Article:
Feb 19, 2024

Gambler’s Fallacy: a cognitive bias that doesn’t involve only gambling, but our everyday lives

The Monte Carlo fallacy or gambler’s fallacy is a cognitive bias that is largely relevant to all facets of people’s lives, not just the gambling decisions and actions. Although it has originated from gambling (hence the name!), we can safely say that it now involves so many other professions, routines and every-day decision making that is not particularly tied or associated with any kind of gambling activity. 

Imagine having in front of you an unbiased coin and you decide to toss it for fifteen consecutive times. If you have reached the twelfth toss, let’s say, and it’s only heads coming up, then you will most probably be tempted to think that the next toss will most likely bring tails. That’s a flawed, mistaken and biased perception. Every toss is an independent trial and the odds of heads or tails coming up are absolutely independent from the previous events. The thirteenth toss has the same chances of bringing heads and tails, despite the fact that it seems more ‘probable’ to you that it’s time for tails to turn up. 

Now, take this kind of thinking to the gambling context. Imagine you are a customer of one of the Czech casino sites and you decide to play the roulette. You observe that for the past many times, the red color comes up, making every user, betting on the ball to land on it, happy. 

You can’t help but start to believe that it’s about time that the black comes up as well. If for a bit more the red is winning, then you start to think that it’s definitely the time for the black. You do so, because you base your belief over what will happen in the following spinon what has happened in the past few spins. In other words, you see some kind of predictive ability resting in the occurrence of events piling up to now, because you think that there is some kind of pattern there. 

The truth, yet remains that none of this is correct. Every spin is a new trial and so red and black have equal chances of getting the roulette ball. Ignoring this reality – that each spin is not dependent on the previous ones – you decide to bet on the black, expecting to win because the pattern “says so”. If you are lucky, you’ll get to win, but chances are the same for both colors. This means that you might lose as well.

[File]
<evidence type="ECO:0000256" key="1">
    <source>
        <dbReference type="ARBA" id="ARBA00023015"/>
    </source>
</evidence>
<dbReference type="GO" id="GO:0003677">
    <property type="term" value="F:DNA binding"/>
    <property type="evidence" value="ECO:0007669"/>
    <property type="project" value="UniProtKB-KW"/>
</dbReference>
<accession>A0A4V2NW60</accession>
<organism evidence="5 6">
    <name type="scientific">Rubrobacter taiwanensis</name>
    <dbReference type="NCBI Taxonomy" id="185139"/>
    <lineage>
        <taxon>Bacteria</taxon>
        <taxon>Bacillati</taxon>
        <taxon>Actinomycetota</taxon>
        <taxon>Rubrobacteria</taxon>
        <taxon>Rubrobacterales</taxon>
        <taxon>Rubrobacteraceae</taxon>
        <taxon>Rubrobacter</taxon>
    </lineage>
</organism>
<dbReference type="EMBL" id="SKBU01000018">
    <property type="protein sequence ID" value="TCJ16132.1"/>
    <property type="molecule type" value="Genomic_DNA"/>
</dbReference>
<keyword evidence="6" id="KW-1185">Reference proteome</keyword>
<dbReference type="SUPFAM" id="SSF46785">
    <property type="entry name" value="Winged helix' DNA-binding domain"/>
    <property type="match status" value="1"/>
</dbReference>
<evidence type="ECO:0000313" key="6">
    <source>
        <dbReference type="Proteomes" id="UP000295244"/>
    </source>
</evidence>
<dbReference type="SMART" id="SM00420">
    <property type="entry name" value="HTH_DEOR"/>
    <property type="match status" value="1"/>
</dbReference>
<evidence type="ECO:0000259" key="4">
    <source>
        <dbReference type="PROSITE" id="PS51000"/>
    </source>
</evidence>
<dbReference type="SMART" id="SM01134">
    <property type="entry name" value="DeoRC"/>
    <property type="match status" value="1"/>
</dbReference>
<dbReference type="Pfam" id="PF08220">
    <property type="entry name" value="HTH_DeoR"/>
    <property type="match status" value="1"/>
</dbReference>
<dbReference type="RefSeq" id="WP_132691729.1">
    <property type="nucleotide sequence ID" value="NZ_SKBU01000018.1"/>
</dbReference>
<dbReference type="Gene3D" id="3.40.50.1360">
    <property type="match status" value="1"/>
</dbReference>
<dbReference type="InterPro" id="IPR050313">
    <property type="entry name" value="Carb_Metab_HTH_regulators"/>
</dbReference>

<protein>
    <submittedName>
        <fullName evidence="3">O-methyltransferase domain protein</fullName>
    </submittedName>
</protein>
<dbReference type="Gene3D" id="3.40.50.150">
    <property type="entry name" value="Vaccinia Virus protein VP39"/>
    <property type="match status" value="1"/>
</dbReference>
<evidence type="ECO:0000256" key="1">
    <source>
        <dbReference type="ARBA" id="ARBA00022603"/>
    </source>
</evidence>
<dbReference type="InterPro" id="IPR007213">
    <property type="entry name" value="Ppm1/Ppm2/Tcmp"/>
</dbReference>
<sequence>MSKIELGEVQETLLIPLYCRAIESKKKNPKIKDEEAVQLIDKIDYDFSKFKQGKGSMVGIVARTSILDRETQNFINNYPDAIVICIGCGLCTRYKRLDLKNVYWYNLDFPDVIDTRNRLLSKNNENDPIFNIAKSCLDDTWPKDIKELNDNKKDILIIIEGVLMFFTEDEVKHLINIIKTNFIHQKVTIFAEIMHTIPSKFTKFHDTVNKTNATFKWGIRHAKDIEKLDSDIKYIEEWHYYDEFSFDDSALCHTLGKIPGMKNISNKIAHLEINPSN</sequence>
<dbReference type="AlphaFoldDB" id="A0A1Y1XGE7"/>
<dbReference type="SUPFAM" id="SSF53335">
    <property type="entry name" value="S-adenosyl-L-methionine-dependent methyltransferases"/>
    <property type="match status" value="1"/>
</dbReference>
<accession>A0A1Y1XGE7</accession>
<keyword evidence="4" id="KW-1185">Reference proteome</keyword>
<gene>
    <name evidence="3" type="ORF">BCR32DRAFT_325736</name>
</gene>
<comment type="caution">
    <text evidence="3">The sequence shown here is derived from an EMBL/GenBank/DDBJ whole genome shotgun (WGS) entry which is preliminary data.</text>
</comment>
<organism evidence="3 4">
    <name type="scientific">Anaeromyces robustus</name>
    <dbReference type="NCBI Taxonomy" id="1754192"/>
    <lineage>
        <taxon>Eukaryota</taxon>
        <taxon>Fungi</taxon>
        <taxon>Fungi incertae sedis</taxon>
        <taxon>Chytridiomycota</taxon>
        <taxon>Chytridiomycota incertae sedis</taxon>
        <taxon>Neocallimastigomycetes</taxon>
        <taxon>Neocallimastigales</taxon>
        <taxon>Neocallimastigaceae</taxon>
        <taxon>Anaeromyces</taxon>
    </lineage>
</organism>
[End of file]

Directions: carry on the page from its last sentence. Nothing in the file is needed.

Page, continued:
Eventually at some point, black is gonna win. But this will have nothing to do with the exact time that you might have predicted it to do, because of the pattern that you have falsely observed. 

Similarly, consider subscribing, for example, to one of the best online casinos or Sazkovekancelare in the Czech Republic, in order to play Black Jack. You do so, and after you being on a losing streak for quite some time, you develop the assumption that the time for you to win has come. Confident that since you have been losing up to now, you will definitely get to win, you keep on betting and betting, up until either you eventually win at some point or you go bankrupt. The flawed perception here is not that you would at sometime win. It is that you would win just because you were having a streak in losing

Such a cognitive bias can be quite risky in people’s everyday lives and not only in their gambling habits. Everywhere there is the element of chance, people get to make decisions which can lead to poor results and undesirable outcomes, if they are informed by poor or flawed assumptions. 

If any decision about a situation that has an inherent element of chance, is made on the basis of this fallacy then it is probably deemed to be ineffective. So, the next time you are tempted to think that something is going to happen, simply because it hasn’t happened for a long time, think twice and remember the gambler’s fallacy. And don’t fall into the trap of making your decision on the basis of this fallacy.

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